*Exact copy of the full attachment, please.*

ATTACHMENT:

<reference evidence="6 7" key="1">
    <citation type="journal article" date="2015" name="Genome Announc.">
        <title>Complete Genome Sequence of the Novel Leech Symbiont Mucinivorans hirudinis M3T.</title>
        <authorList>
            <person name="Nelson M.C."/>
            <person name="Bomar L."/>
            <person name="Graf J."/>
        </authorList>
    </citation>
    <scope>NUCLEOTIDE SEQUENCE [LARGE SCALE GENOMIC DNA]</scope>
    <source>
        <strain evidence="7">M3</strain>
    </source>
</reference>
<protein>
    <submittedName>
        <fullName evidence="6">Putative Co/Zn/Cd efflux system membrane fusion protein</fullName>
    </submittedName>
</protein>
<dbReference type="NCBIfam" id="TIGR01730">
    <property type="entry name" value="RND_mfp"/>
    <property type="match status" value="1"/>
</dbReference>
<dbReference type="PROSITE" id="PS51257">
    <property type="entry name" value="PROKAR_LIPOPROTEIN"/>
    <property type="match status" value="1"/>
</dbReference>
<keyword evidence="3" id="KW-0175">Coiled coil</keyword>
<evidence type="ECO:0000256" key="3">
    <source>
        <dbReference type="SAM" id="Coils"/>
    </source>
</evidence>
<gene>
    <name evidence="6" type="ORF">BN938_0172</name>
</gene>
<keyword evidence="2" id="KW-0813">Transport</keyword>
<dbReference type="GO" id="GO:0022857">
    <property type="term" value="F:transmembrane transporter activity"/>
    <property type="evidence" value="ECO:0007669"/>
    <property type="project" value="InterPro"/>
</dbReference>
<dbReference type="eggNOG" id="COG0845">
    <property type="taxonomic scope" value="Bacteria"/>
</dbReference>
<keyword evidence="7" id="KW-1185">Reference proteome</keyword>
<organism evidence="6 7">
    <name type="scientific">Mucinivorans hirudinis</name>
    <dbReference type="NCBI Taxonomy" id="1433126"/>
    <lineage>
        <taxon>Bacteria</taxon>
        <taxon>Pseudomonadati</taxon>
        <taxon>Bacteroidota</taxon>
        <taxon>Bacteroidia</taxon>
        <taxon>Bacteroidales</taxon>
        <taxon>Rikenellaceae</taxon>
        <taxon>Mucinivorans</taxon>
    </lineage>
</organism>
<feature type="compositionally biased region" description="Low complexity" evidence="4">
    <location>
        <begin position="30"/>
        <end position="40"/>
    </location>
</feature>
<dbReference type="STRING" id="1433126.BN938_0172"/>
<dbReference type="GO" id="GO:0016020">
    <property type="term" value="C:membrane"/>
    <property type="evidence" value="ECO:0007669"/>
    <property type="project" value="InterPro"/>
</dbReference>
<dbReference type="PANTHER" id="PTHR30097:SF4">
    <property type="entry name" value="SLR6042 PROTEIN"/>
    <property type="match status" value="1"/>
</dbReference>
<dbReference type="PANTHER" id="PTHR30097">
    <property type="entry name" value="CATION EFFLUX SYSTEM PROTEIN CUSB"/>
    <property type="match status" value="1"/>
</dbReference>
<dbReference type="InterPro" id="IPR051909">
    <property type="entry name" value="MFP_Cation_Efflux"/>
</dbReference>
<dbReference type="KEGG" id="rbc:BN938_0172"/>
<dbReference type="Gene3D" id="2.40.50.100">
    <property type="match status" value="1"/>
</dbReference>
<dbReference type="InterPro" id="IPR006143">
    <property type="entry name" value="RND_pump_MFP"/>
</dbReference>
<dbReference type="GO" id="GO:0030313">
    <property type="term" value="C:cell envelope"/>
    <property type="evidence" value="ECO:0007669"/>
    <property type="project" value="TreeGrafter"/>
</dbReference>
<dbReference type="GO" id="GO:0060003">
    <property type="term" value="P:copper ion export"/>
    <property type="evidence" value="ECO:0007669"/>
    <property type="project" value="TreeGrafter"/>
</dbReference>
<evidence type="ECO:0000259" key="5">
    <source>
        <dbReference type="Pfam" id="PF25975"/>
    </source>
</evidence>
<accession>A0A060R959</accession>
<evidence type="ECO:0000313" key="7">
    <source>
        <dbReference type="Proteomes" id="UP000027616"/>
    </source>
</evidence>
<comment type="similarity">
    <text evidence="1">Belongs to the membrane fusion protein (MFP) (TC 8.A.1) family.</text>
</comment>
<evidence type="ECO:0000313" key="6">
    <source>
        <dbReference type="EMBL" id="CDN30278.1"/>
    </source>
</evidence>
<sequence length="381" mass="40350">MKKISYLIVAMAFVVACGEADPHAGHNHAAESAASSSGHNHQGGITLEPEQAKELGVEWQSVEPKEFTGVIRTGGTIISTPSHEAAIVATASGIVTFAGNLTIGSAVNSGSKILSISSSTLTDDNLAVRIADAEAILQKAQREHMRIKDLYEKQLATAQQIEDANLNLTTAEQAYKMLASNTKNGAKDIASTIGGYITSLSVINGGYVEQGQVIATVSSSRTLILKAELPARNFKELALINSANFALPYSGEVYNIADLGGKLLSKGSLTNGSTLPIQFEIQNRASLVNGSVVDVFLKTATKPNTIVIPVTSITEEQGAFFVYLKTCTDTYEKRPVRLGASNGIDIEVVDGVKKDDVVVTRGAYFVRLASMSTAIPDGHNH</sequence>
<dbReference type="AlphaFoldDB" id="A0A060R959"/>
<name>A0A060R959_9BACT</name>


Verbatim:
<reference evidence="6 7" key="1">
    <citation type="journal article" date="2015" name="Genome Announc.">
        <title>Complete Genome Sequence of the Novel Leech Symbiont Mucinivorans hirudinis M3T.</title>
        <authorList>
            <person name="Nelson M.C."/>
            <person name="Bomar L."/>
            <person name="Graf J."/>
        </authorList>
    </citation>
    <scope>NUCLEOTIDE SEQUENCE [LARGE SCALE GENOMIC DNA]</scope>
    <source>
        <strain evidence="7">M3</strain>
    </source>
</reference>
<protein>
    <submittedName>
        <fullName evidence="6">Putative Co/Zn/Cd efflux system membrane fusion protein</fullName>
    </submittedName>
</protein>
<dbReference type="NCBIfam" id="TIGR01730">
    <property type="entry name" value="RND_mfp"/>
    <property type="match status" value="1"/>
</dbReference>
<dbReference type="PROSITE" id="PS51257">
    <property type="entry name" value="PROKAR_LIPOPROTEIN"/>
    <property type="match status" value="1"/>
</dbReference>
<keyword evidence="3" id="KW-0175">Coiled coil</keyword>
<evidence type="ECO:0000256" key="3">
    <source>
        <dbReference type="SAM" id="Coils"/>
    </source>
</evidence>
<gene>
    <name evidence="6" type="ORF">BN938_0172</name>
</gene>
<keyword evidence="2" id="KW-0813">Transport</keyword>
<dbReference type="GO" id="GO:0022857">
    <property type="term" value="F:transmembrane transporter activity"/>
    <property type="evidence" value="ECO:0007669"/>
    <property type="project" value="InterPro"/>
</dbReference>
<dbReference type="eggNOG" id="COG0845">
    <property type="taxonomic scope" value="Bacteria"/>
</dbReference>
<keyword evidence="7" id="KW-1185">Reference proteome</keyword>
<organism evidence="6 7">
    <name type="scientific">Mucinivorans hirudinis</name>
    <dbReference type="NCBI Taxonomy" id="1433126"/>
    <lineage>
        <taxon>Bacteria</taxon>
        <taxon>Pseudomonadati</taxon>
        <taxon>Bacteroidota</taxon>
        <taxon>Bacteroidia</taxon>
        <taxon>Bacteroidales</taxon>
        <taxon>Rikenellaceae</taxon>
        <taxon>Mucinivorans</taxon>
    </lineage>
</organism>
<feature type="compositionally biased region" description="Low complexity" evidence="4">
    <location>
        <begin position="30"/>
        <end position="40"/>
    </location>
</feature>
<dbReference type="STRING" id="1433126.BN938_0172"/>
<dbReference type="GO" id="GO:0016020">
    <property type="term" value="C:membrane"/>
    <property type="evidence" value="ECO:0007669"/>
    <property type="project" value="InterPro"/>
</dbReference>
<dbReference type="PANTHER" id="PTHR30097:SF4">
    <property type="entry name" value="SLR6042 PROTEIN"/>
    <property type="match status" value="1"/>
</dbReference>
<dbReference type="PANTHER" id="PTHR30097">
    <property type="entry name" value="CATION EFFLUX SYSTEM PROTEIN CUSB"/>
    <property type="match status" value="1"/>
</dbReference>
<dbReference type="InterPro" id="IPR051909">
    <property type="entry name" value="MFP_Cation_Efflux"/>
</dbReference>
<dbReference type="KEGG" id="rbc:BN938_0172"/>
<dbReference type="Gene3D" id="2.40.50.100">
    <property type="match status" value="1"/>
</dbReference>
<dbReference type="InterPro" id="IPR006143">
    <property type="entry name" value="RND_pump_MFP"/>
</dbReference>
<dbReference type="GO" id="GO:0030313">
    <property type="term" value="C:cell envelope"/>
    <property type="evidence" value="ECO:0007669"/>
    <property type="project" value="TreeGrafter"/>
</dbReference>
<dbReference type="GO" id="GO:0060003">
    <property type="term" value="P:copper ion export"/>
    <property type="evidence" value="ECO:0007669"/>
    <property type="project" value="TreeGrafter"/>
</dbReference>
<evidence type="ECO:0000259" key="5">
    <source>
        <dbReference type="Pfam" id="PF25975"/>
    </source>
</evidence>
<accession>A0A060R959</accession>
<evidence type="ECO:0000313" key="7">
    <source>
        <dbReference type="Proteomes" id="UP000027616"/>
    </source>
</evidence>
<comment type="similarity">
    <text evidence="1">Belongs to the membrane fusion protein (MFP) (TC 8.A.1) family.</text>
</comment>
<evidence type="ECO:0000313" key="6">
    <source>
        <dbReference type="EMBL" id="CDN30278.1"/>
    </source>
</evidence>
<sequence length="381" mass="40350">MKKISYLIVAMAFVVACGEADPHAGHNHAAESAASSSGHNHQGGITLEPEQAKELGVEWQSVEPKEFTGVIRTGGTIISTPSHEAAIVATASGIVTFAGNLTIGSAVNSGSKILSISSSTLTDDNLAVRIADAEAILQKAQREHMRIKDLYEKQLATAQQIEDANLNLTTAEQAYKMLASNTKNGAKDIASTIGGYITSLSVINGGYVEQGQVIATVSSSRTLILKAELPARNFKELALINSANFALPYSGEVYNIADLGGKLLSKGSLTNGSTLPIQFEIQNRASLVNGSVVDVFLKTATKPNTIVIPVTSITEEQGAFFVYLKTCTDTYEKRPVRLGASNGIDIEVVDGVKKDDVVVTRGAYFVRLASMSTAIPDGHNH</sequence>
<dbReference type="AlphaFoldDB" id="A0A060R959"/>
<name>A0A060R959_9BACT</name>